At a time when the rest of the country is reeling under a crime wave, official statistics show that robberies are down in Kathmandu Valley. There has been a spate of serious armed robberies in the past few months, but the number of break-ins and burglaries appears to be down.
It could be that people are more scared than before to report crime to police, or it could really mean that there is a drop in crime. At the Sorakhutte Police Station near Thamel, the officer on duty looks bored. He says murders, robberies and violent gang wars that his beat used to be notorious for are now all gone. "Now we deal with ordinary cases like minor thefts, family quarrels and juvenile delinquents. The place has become quite safe and there are no reports of big crimes," he tells us.
In the lobby, a middle-aged woman coaxes a policeman to release her teenage son and his friends who were arrested for eve teasing in Thamel. Nearby, two men in their 30s are persuading another officer to arrest three young hooligans who beat up their friend. Petty crimes are routine, and the police are happy nothing serious has been reported for weeks.
The police station in Maharajgunj, responsible for policing areas from Gongabu Bus Park to Gopi Krishna Hall area near Chabahil, have experienced a similar lull. "We deal mostly with domestic violence and smalltime drug addicts," says a constable who recalls a time when rival gang members would slaughter each other in broad daylight at Chakrapath.
According to police data from July 2003-March 2004, crime rates have dropped with only 25 robberies and 30 murders reported. Police admit the public doesn't want to believe that crime rates have fallen, but say it really has. "People think we are busy controlling riots and no one is nabbing criminals, but it is not true," says a junior police officer at the Maharajganj Chakrapath station.
Media speculation that crime is increasing due to the influx of migrants from Maoist-affected districts is also dismissed. DSP Ganesh KC at Hanuman Dhoka police station stands by the official data, "Our reports clearly prove that the Valley has not seen a rise in serious crime for many years."
Analysts say serious crime may have gone down as a result of police being withdrawn from most rural areas and moved to the cities. For the first time in memory, most stations have surplus manpower.
The force has swelled to 45,000 and each major station has more than 95 personnel for investigation, inspection and monitoring. The absence of parliament also means that there isn't as much overt politicisation of the force so they don't have pressure to go easy on criminals with political patronage. "We can do our work more independently without worrying about who we are arresting," says one police officer who, like the others interviewed for this story, wanted to remain unnamed.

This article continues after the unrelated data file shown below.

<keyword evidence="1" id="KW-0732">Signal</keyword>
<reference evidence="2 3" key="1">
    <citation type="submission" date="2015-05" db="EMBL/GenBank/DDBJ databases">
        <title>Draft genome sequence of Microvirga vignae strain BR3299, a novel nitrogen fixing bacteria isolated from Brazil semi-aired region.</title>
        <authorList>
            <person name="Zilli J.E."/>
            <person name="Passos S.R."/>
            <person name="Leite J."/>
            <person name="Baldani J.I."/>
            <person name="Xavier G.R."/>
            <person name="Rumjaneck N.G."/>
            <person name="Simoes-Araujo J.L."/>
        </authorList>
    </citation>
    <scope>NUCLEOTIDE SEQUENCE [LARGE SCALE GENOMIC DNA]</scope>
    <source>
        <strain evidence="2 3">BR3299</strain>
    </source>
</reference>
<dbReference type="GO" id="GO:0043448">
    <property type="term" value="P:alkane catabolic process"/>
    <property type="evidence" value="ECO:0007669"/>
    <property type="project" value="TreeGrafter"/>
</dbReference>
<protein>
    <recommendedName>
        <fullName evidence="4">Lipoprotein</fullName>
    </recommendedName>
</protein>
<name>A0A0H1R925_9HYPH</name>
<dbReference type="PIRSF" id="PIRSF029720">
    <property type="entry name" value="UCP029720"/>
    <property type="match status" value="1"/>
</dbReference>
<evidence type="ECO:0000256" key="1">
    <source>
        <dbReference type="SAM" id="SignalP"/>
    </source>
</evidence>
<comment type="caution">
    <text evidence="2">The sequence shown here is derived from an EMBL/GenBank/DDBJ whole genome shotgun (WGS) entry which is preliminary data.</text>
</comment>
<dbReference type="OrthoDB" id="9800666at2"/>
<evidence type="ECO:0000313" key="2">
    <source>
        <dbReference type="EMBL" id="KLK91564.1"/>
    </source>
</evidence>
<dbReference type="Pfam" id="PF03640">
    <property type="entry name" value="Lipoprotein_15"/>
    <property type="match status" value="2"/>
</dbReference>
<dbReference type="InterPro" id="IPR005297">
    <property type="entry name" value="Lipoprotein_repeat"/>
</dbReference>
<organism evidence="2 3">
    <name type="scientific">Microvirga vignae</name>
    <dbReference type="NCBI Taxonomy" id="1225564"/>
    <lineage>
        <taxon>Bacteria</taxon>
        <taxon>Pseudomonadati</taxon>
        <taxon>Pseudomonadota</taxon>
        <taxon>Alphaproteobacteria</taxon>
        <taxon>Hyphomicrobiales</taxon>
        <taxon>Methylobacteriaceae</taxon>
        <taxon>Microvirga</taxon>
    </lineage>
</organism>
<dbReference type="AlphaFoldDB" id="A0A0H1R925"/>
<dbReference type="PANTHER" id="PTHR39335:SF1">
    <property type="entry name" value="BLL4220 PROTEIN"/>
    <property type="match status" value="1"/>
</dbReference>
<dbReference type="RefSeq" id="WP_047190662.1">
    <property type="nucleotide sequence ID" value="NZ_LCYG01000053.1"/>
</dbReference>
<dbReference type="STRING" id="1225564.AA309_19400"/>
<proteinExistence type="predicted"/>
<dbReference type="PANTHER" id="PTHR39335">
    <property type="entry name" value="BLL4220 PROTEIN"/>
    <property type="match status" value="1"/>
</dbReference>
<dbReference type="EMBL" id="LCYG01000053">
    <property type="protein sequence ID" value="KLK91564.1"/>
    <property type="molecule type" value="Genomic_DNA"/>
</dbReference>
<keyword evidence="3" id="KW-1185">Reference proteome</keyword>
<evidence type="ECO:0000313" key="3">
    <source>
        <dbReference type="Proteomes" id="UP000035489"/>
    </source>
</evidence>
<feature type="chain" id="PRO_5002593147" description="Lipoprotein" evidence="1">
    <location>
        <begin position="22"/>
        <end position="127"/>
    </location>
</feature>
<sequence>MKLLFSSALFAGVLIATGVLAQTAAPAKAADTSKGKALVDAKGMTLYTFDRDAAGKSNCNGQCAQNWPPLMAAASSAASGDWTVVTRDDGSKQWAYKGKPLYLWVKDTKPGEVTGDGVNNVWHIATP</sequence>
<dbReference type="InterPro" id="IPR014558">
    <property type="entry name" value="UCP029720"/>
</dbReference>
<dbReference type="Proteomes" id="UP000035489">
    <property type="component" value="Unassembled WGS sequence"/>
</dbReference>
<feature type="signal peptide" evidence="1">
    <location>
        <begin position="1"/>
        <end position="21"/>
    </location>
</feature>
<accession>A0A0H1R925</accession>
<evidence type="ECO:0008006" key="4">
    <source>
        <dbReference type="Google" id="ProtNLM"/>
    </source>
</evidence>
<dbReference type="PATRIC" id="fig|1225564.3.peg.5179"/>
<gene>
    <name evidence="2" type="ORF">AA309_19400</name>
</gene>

The rise in the number of security companies is another reason for the drop in crime rate and even private houses now have their own security (see box). The police also introduced a public-police partnership program in over 40 places around the Valley to reduce crime. Civilians work as informers and the guilty are nabbed easily. l (Naresh Newar)
The public perception is that since the security forces are busy fighting the Maoists, khaobadis and armed robbers are running loose.
This has meant a boom in business for private security agencies who can't cope with the demand from banks, businesses, factories and now even private houses. "Companies like ours relieve the burden of the police to a great extent," says Mohan Sitaula, director of Kantipur Security Guard, who began six years ago with just five guards. Now Kantipur has over 500 guards working in over 160 postings around the country.
Manohar Koirala, manager of Group 4, the country's largest private security company, says it has brought international security standards to Nepal. "The level of public safety has grown due to security companies," says Koirala. Started in 1996 with 160 guards, Group 4 has grown into a 4,500 strong army in its own right. The company also trains people on safety measures and installs electronic security systems for 300 companies all over Nepal. But competition is stiff and prices are competitive.